A Mess of Gun Parts Without a Home | Field & Stream

The Gun Nuts

Ranting and Ravings from Phil Bourjaily and David E. Petzal

A Mess of Gun Parts Without a Home

Do you label every part you take off your gun or does it all get lost in the abyss with everything else?

smith and wesson 22 lr handgun

A Smith & Wesson Model 617 .22 LR revolver.

Smith & Wesson

Fiddling with firearms is a uniquely American pastime. In other countries guns are regarded as sacrosanct, and you don’t mess with what came from the factory. The popularity of Powerful Assault Rifles is due, in large part, to how easy they make it to mix and match parts.

But there’s a pitfall here: The parts start to multiply.

I recently bought a Smith & Wesson Model 617 .22 revolver, as nifty a Prepper gun as you could want, but factory-equipped with target sights. What was Smith & Wesson thinking? Aim with them, and unless you have the eyes of a bateleur eagle and the sun is right behind you, all you see is a black blob.

So I replaced the rear sight with a white-outline version and had a gunsmith replace the front sight with an orange fiber-optic. Now I can aim under any conditions, but I find myself the keeper of not only the original rear notch and front Patridge, but the red and yellow fiber optic sights I ordered in case I didn’t like the orange.

Then there are screws. I have scores and scores of screws. I have no idea what they belong to. There are great big bedding screws and infinitesimal screws that probably come from scopes, and every one of them is a mystery.

When I got my second Powerful Assault Rifle I went through three vertical front grips before I found a good one, and the other three are still sitting in a box somewhere.

My SIG 716 DMR came with excellent auxiliary iron sights, but what it wears for business, which is competing in AR matches, is a scope, and the iron sights are sitting in a box as well.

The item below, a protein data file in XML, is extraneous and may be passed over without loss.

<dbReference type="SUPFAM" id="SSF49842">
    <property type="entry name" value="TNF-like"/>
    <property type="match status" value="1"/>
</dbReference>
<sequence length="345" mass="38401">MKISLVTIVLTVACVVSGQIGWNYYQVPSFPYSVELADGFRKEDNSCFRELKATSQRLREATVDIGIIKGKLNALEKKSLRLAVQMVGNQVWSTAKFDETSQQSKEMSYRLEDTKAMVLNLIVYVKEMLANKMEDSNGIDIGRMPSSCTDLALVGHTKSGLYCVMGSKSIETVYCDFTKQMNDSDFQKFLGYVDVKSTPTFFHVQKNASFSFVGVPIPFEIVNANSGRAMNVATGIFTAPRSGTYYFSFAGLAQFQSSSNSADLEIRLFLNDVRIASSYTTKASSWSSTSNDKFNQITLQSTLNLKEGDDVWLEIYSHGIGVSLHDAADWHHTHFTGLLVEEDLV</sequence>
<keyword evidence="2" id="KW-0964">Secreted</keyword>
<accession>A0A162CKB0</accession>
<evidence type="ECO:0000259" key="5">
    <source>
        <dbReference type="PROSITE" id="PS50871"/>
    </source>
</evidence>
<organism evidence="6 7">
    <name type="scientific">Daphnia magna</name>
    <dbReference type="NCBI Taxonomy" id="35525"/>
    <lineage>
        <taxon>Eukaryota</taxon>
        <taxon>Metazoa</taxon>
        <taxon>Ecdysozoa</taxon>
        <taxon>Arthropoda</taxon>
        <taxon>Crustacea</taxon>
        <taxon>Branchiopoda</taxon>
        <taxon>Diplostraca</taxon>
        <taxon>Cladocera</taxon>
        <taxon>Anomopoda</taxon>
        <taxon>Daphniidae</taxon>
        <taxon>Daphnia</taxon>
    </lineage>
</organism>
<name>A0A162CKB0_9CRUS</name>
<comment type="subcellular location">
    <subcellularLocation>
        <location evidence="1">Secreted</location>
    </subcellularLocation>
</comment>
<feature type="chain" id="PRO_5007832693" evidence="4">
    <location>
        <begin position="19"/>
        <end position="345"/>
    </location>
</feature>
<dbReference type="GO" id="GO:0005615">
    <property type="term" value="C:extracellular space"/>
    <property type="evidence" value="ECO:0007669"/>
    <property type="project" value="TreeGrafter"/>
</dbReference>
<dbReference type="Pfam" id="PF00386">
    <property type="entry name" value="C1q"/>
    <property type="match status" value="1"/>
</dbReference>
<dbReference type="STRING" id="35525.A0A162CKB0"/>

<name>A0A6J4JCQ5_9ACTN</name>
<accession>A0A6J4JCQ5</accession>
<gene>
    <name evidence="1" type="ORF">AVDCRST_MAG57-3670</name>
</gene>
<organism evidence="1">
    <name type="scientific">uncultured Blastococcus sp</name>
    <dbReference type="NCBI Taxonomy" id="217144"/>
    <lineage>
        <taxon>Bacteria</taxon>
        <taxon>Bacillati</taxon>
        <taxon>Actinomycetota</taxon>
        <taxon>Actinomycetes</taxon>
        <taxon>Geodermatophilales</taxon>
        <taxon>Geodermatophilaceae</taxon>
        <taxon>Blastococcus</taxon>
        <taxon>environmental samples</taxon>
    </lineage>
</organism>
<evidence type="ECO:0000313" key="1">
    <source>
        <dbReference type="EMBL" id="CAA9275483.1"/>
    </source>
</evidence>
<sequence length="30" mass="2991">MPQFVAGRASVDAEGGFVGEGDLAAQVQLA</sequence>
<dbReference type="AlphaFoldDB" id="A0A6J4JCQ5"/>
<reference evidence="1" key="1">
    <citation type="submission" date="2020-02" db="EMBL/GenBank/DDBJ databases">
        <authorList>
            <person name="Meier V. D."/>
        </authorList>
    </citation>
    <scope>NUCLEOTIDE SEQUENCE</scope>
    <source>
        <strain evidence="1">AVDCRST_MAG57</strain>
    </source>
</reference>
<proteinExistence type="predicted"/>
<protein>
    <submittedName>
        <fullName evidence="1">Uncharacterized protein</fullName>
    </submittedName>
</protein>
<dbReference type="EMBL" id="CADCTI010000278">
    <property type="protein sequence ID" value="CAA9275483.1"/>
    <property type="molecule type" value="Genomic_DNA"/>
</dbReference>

Last summer I decided that it would be a good idea to replace the flash hiders on my Ruger Gunsite Scout Rifles with muzzle caps, and so I did, and found it was a very bad idea, and the caps are now reposing in silence somewhere.

Early in my relationship with my .416 I found that it threw the front sight hood far enough so that I couldn’t find it, and I wasn’t fond of the brass bead that the hood covered, so I replaced the bead with a fiber-optic sight and got a window hood from New England Custom Gun Works. The window hood has big slots cut in it and lets in enough light so that you don’t have to remove it when you use the iron sights. I got a couple of spare hoods just in case.

Then I discovered that the window hood does not go flying off the ramp. When I bashed the window hood against a tree in Zimbabwe, I was able to bend it back into shape, and instead of replacing it with one of the spares I left it, because it looks cool.


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I’ve made progress on only one front. About the only mounts I use these days are Picatinny-style bases and rings, and I found myself with a boxful of other rings and bases. I gave them to a gunsmith.

It’s important to realize that none of the stuff you replace and keep, or the spares you buy, will ever be used. Life doesn’t work that way. And unless you go to the trouble of putting every last item in an envelope and labeling it, you’ll forget what it’s for. I keep meaning to do this, but then I keep meaning to increase my German vocabulary. Neither is about to happen.

But what the hell, it’s fun, and we’re here to have fun, right?